Each one of the power solder bumps 40A has a height, a width, and a length with the width and length of the power solder bump 40A corresponding to the width and the length of the power contact pad 20A. Similarly, the ground solder bump 40B has a height, a width, and a length, the width and length corresponding to the width and length of the ground contact pad 20B. As such, the power solder bump 40B has a length which is a multiple of its width and the ground solder bump 40B has a length which is a multiple of its width.
Upper ends of the power vias 18A are connected through the power contact pads 20A to respective points of the power solder bump 40A along its length, and upper ends of the ground vias 18B are connected to the ground contact pad 20B to the ground solder bump 40B at respective locations along its length. The power solder bump 40A is thus connected in parallel through the power vias 18A to the power plane 22 and the ground solder bump is connected in parallel through the ground vias 18B to the ground plane 24.
An advantage of combining the power solder balls 36A and combining the ground solder balls 36B is that they can be located closer to one another. More space is also freed up for addition solder balls 36C. Another advantage of combining the power solder balls together is to increase the current transition properties of the solder joint. More solder allows more current to be transmitted with less electrical resistance.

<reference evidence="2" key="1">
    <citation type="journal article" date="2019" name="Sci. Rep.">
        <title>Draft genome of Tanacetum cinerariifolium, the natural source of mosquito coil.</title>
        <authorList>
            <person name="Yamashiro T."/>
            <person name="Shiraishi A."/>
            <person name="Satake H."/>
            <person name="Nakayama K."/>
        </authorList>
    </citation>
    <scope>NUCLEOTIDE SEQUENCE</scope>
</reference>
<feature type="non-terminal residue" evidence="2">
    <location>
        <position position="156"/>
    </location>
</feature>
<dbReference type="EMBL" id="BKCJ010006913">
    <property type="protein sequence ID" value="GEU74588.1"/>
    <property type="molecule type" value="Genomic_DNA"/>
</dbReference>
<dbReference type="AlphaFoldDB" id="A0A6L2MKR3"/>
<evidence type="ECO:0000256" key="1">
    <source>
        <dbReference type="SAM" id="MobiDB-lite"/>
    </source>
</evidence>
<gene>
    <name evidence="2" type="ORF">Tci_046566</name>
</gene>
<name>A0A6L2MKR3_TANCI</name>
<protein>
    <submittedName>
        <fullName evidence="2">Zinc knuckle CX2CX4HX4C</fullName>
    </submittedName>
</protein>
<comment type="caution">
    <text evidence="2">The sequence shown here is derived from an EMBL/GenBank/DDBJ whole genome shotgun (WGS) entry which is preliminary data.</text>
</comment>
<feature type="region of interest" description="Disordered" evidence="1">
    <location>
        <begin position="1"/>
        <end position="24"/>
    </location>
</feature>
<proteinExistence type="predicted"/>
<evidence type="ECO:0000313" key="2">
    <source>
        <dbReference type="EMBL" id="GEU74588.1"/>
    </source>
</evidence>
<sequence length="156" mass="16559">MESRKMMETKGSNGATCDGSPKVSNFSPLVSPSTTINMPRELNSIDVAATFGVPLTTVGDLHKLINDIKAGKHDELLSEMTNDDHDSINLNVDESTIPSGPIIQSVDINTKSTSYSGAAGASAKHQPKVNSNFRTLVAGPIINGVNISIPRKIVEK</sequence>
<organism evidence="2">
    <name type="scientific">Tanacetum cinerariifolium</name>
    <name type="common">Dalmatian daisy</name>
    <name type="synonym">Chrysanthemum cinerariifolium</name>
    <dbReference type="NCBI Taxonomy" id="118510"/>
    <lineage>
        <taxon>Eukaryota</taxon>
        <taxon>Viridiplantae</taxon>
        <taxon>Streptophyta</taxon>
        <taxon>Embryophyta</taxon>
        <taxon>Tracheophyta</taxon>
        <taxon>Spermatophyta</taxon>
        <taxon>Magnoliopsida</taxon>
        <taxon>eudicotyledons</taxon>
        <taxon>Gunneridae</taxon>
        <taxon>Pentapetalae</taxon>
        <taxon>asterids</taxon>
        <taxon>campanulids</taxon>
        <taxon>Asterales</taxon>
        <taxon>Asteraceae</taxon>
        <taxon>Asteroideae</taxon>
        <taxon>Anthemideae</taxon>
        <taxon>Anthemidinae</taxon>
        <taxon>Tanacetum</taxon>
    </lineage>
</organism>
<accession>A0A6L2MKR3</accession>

It can be seen that the power and ground solder bumps 40A and 40B are located in lines parallel to one another, directly adjacent one another with a respective ground solder bump 40B located between two of the power solder bumps 40A. A surface of one of the power solder bumps 40A thus faces a respective surface of one of the ground solder bumps 40B to form a plurality of capacitors. In the example illustrated, there are three power solder bumps 40A and three ground solder bumps 40D and five capacitors are created. The capacitors assist in reducing resistive and inductive time delay of power or ground signals. All the power and ground vias 18A and 18B are located over a rectangular area where there are none of the signal vias 18C, and all the signal vias are located around the rectangular area where all the power and ground vias 18A and 18B are located.
While certain exemplary embodiments have been described and shown in the accompanying drawings, it is to be understood that such embodiments are merely illustrative and not restrictive of the current invention, and that this invention is not restricted to the specific constructions and arrangements shown and described since modifications may occur to those ordinarily skilled in the art.
|Cited Patent||Filing date||Publication date||Applicant||Title|
|US5275970||Oct 17, 1991||Jan 4, 1994||Nec Corporation||Method of forming bonding bumps by punching a metal ribbon|
|US5535936||May 30, 1995||Jul 16, 1996||International Business Machines Corporation||Fine pitch solder formation on printed circuit board process and product|